“You are even harder than I am” said the rock. The last thing I remember is chucking that silly rock farther than I ever did throwing shot-put. I think I saw tears in its eyes.
I turned again toward the forest and continued my search. My big toe was throbbing, but now it hurt only as much as remembering my favourite trophy was in pieces in the garbage can. With any luck the garbage man will come by to collect it before my parents see it. Anyway, the further I go now, the longer it will take for them to find me, and the more time they will have to cool off before they do.
A way off I thought I heard something….not just any something, a very familiar something! Familiar as in bird, early morning, stupid human, that sort of familiar something! My heart quickened as I went off in the direction of the telltale chirp. I began to run, paying no attention to what I was stepping on – or in. How bad could it be anyways? Nothing worse than a cow-pie around here, I knew. Or did I?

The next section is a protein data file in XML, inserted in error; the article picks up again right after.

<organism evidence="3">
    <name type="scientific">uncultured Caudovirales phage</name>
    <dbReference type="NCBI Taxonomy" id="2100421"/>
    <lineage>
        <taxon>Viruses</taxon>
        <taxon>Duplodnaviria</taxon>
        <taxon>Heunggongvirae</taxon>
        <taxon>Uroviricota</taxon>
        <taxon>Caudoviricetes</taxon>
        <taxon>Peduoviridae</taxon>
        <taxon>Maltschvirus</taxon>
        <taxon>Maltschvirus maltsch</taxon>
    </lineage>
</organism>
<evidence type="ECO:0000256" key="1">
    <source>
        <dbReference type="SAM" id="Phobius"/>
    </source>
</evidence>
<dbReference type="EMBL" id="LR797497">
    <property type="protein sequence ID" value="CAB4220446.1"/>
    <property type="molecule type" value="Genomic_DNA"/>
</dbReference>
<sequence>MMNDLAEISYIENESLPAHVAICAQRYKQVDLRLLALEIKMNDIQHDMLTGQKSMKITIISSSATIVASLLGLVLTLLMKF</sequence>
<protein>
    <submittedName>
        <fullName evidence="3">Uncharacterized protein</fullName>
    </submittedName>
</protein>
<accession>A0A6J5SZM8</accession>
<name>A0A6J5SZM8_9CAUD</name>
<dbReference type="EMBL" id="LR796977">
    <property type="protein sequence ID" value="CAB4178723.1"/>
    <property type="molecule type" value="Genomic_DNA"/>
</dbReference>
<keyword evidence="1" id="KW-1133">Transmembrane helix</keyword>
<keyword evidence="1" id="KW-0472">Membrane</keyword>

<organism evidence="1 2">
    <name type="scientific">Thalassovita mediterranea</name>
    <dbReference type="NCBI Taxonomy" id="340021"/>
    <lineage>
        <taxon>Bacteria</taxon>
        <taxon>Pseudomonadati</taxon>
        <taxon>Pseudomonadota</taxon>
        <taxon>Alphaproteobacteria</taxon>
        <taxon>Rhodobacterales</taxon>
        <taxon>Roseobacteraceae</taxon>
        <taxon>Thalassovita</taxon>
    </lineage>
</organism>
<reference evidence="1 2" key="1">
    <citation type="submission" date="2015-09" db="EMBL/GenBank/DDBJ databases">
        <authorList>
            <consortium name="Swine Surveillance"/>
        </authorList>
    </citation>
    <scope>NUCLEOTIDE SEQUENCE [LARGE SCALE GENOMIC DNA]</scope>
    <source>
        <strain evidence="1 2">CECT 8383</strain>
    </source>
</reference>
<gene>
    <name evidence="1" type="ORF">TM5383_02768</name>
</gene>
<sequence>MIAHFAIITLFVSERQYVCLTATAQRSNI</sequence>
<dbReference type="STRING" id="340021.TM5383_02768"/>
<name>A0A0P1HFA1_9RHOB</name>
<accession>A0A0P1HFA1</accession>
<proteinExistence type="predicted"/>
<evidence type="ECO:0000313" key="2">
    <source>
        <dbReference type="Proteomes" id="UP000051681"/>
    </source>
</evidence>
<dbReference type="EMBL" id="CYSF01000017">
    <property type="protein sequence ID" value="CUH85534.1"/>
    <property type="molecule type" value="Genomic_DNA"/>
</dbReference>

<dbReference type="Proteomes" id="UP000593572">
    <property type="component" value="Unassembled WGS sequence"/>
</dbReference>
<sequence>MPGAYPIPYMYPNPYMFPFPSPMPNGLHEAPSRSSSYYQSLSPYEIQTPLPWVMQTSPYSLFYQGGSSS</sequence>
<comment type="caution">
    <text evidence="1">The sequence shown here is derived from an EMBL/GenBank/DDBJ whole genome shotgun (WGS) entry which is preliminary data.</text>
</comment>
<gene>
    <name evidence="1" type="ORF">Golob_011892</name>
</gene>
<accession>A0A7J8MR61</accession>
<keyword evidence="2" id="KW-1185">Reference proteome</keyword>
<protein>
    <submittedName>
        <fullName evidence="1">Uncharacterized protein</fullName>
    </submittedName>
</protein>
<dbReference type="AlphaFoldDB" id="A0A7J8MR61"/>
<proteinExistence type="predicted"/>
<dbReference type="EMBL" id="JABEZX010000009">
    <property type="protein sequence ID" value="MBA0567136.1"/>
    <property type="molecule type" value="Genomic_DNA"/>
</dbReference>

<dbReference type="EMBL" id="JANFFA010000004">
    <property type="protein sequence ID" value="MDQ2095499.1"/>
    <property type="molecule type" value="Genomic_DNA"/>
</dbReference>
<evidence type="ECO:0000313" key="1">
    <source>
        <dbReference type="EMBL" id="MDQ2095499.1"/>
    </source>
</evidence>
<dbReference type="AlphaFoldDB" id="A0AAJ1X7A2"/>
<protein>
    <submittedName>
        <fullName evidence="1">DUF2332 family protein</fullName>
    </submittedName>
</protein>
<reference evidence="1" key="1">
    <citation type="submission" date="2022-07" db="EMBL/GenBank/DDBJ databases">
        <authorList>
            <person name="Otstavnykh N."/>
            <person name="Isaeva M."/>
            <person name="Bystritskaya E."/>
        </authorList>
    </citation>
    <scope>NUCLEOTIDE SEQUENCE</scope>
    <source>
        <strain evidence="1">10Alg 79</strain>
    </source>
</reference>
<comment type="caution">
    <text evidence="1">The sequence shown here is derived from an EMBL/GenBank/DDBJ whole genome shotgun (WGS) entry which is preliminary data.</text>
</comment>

I noticed something beginning to swirl around my head. I must have kicked up a dust cloud or had I stepped on….
“BEES!” I screamed aloud. My heart jumped up inside my chest. I was now running for my life. How could things have got this bad? It all started with a stupid little bird giving me ‘what-for’! My legs went faster than ever before in their entire lives. The forest was too far away to get to in time before the bees began stinging.
“I didn’t step on your nest on purpose!” I tried to explain to the noisy, menacing cloud.
“Yes you did! Cruel human. You are always breaking our nests and making us homeless. And we will sting you because we know it hurts you!”
“But when you sting me you will die because you lose your stinger!” I screamed back at them. The buzzing cloud seemed to hesitate momentarily, but then the buzzing renewed itself, sounding even angrier than before. At this very moment I ran past a mound of dirt.